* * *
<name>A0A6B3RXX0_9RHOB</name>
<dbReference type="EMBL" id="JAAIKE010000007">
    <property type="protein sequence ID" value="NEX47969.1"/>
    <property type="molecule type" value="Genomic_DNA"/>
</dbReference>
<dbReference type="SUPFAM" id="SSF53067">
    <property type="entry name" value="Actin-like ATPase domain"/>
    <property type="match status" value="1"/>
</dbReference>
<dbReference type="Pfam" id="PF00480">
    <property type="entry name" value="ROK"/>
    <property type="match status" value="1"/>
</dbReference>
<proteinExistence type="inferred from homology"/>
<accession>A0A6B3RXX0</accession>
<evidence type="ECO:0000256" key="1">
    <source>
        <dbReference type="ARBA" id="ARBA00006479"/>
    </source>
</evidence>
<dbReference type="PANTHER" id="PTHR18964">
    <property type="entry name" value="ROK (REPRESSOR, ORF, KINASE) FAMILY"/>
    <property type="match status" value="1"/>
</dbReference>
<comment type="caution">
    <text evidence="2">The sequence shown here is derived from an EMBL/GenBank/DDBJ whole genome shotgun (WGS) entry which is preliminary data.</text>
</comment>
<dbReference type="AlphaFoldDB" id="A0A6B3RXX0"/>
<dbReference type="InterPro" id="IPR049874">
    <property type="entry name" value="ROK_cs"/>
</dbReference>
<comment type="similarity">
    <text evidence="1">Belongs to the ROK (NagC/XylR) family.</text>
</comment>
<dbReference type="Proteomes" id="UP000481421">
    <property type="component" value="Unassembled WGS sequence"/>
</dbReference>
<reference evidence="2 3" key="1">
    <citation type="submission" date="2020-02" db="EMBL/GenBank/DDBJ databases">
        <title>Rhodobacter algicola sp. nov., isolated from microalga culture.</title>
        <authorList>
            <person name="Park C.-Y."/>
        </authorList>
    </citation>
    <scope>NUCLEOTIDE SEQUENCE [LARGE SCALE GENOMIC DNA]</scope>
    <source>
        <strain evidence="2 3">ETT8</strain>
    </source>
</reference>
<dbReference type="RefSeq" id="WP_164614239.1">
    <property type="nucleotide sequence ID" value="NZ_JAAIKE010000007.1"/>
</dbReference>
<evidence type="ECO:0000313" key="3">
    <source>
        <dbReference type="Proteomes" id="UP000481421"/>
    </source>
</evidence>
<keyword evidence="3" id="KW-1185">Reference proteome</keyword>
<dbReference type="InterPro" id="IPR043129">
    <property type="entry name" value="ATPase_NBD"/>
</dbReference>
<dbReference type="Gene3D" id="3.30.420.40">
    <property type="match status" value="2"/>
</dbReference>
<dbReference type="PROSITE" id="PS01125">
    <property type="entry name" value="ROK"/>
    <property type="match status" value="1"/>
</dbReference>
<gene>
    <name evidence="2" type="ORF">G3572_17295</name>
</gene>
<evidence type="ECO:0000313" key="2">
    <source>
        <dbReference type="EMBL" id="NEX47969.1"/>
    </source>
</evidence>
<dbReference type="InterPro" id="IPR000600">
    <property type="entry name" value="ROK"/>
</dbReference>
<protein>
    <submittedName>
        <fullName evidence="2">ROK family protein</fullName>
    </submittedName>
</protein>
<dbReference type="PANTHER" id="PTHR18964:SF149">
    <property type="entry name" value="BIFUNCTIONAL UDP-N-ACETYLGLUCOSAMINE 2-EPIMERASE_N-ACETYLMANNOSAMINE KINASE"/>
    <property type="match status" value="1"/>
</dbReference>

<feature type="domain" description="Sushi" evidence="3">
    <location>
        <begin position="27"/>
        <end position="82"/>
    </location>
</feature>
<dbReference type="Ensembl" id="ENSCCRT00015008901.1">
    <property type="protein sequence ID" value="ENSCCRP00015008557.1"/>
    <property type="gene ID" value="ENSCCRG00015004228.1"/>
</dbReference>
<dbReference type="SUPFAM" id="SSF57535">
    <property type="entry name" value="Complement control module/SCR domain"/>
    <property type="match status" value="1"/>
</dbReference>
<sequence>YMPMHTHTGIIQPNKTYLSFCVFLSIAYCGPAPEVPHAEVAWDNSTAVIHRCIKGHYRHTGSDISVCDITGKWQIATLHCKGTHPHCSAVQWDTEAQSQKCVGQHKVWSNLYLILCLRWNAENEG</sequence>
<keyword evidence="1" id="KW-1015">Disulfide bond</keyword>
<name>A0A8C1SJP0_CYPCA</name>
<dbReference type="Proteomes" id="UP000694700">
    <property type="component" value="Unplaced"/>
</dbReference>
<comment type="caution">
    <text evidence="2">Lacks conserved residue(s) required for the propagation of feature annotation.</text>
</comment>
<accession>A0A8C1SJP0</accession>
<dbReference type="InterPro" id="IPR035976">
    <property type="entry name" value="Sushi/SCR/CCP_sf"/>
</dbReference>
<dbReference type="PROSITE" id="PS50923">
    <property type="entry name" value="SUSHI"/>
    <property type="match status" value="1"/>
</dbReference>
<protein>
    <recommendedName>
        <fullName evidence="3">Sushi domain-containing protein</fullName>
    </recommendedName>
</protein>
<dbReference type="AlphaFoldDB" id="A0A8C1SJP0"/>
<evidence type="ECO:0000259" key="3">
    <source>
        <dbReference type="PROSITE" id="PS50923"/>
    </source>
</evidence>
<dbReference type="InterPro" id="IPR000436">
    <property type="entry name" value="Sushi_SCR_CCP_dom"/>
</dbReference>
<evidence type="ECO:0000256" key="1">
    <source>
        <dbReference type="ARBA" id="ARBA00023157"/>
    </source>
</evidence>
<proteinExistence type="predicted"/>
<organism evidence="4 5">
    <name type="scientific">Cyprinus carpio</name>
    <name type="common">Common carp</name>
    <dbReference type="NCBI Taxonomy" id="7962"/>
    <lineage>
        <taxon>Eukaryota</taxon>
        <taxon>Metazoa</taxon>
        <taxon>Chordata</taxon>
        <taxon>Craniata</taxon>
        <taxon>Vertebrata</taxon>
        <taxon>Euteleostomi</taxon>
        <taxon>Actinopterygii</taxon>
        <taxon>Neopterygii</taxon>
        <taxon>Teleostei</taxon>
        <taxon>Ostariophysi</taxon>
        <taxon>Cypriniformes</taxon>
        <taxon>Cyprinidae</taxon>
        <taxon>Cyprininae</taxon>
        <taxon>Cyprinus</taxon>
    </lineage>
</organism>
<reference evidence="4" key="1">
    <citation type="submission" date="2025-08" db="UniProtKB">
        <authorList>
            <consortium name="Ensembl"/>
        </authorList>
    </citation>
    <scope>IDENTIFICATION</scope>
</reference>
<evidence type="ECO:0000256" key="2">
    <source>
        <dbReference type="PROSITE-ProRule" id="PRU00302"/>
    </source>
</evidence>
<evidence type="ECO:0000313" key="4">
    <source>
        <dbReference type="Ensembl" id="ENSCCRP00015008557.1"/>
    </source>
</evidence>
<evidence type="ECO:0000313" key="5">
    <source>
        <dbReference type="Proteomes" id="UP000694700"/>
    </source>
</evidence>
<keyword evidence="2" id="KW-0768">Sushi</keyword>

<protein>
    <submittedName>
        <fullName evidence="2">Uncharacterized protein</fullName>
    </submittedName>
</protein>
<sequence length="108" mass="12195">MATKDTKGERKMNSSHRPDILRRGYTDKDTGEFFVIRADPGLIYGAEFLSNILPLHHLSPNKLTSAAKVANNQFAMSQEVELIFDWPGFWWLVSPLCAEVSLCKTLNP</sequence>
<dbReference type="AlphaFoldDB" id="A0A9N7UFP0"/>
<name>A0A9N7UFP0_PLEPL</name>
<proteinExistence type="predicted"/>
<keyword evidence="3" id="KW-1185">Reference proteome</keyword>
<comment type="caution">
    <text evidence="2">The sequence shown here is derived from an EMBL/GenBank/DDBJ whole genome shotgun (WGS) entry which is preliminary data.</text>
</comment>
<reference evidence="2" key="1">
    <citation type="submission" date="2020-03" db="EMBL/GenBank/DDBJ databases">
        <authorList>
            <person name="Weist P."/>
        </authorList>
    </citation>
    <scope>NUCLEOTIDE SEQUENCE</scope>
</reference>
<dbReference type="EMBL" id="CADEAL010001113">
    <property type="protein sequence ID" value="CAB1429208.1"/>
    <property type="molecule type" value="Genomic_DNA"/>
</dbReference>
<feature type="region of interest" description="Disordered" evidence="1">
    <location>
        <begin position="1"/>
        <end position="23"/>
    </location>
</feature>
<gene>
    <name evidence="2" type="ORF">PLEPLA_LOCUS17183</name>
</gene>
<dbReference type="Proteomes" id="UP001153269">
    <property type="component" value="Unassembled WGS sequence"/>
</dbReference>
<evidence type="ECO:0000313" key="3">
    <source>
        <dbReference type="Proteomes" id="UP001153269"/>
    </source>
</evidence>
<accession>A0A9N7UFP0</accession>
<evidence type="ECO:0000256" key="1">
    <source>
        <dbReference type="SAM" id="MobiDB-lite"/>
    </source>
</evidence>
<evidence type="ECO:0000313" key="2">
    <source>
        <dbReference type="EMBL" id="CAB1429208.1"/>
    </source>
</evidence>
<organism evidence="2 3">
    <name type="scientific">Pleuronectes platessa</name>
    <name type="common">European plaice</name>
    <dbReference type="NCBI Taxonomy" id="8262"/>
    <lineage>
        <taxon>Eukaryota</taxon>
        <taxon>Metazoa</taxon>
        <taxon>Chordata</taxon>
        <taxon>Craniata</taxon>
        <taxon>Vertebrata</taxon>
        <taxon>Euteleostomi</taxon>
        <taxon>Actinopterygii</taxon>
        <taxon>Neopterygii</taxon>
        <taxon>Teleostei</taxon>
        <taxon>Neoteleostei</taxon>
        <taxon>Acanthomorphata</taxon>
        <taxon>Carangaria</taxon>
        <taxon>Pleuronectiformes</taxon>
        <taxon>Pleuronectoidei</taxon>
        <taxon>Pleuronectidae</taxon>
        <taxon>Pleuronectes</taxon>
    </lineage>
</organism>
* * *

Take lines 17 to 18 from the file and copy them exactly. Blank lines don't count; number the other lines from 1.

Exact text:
    <source>
        <dbReference type="ARBA" id="ARBA00006479"/>